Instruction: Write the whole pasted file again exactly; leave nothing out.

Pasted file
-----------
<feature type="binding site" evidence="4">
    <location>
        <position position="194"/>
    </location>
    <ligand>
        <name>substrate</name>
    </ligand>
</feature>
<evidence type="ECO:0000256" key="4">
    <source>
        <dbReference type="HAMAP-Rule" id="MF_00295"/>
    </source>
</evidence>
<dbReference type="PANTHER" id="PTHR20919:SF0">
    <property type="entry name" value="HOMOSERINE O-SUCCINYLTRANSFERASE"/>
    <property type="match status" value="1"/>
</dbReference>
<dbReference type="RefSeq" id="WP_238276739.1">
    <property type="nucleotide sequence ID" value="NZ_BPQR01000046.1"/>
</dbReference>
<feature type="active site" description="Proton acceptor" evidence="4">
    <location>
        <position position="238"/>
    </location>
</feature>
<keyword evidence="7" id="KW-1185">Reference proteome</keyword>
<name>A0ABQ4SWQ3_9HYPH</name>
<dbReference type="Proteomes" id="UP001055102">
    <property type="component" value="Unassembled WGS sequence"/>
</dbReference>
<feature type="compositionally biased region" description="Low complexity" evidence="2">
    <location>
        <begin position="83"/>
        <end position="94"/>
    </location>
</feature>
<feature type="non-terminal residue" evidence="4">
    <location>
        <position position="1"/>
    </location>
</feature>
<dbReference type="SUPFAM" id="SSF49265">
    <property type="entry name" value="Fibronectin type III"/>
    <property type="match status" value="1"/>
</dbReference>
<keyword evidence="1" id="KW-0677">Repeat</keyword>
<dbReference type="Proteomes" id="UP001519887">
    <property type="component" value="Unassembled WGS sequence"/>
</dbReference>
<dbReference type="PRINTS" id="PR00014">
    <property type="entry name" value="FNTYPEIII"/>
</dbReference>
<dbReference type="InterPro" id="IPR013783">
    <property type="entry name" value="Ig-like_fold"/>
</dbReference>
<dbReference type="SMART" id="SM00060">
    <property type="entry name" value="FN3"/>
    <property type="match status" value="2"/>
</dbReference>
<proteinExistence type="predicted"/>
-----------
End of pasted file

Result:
<feature type="binding site" evidence="4">
    <location>
        <position position="194"/>
    </location>
    <ligand>
        <name>substrate</name>
    </ligand>
</feature>
<evidence type="ECO:0000256" key="4">
    <source>
        <dbReference type="HAMAP-Rule" id="MF_00295"/>
    </source>
</evidence>
<dbReference type="PANTHER" id="PTHR20919:SF0">
    <property type="entry name" value="HOMOSERINE O-SUCCINYLTRANSFERASE"/>
    <property type="match status" value="1"/>
</dbReference>
<dbReference type="RefSeq" id="WP_238276739.1">
    <property type="nucleotide sequence ID" value="NZ_BPQR01000046.1"/>
</dbReference>
<feature type="active site" description="Proton acceptor" evidence="4">
    <location>
        <position position="238"/>
    </location>
</feature>
<keyword evidence="7" id="KW-1185">Reference proteome</keyword>
<name>A0ABQ4SWQ3_9HYPH</name>
<dbReference type="Proteomes" id="UP001055102">
    <property type="component" value="Unassembled WGS sequence"/>
</dbReference>
<feature type="compositionally biased region" description="Low complexity" evidence="2">
    <location>
        <begin position="83"/>
        <end position="94"/>
    </location>
</feature>
<feature type="non-terminal residue" evidence="4">
    <location>
        <position position="1"/>
    </location>
</feature>
<dbReference type="SUPFAM" id="SSF49265">
    <property type="entry name" value="Fibronectin type III"/>
    <property type="match status" value="1"/>
</dbReference>
<keyword evidence="1" id="KW-0677">Repeat</keyword>
<dbReference type="Proteomes" id="UP001519887">
    <property type="component" value="Unassembled WGS sequence"/>
</dbReference>
<dbReference type="PRINTS" id="PR00014">
    <property type="entry name" value="FNTYPEIII"/>
</dbReference>
<dbReference type="InterPro" id="IPR013783">
    <property type="entry name" value="Ig-like_fold"/>
</dbReference>
<dbReference type="SMART" id="SM00060">
    <property type="entry name" value="FN3"/>
    <property type="match status" value="2"/>
</dbReference>
<proteinExistence type="predicted"/>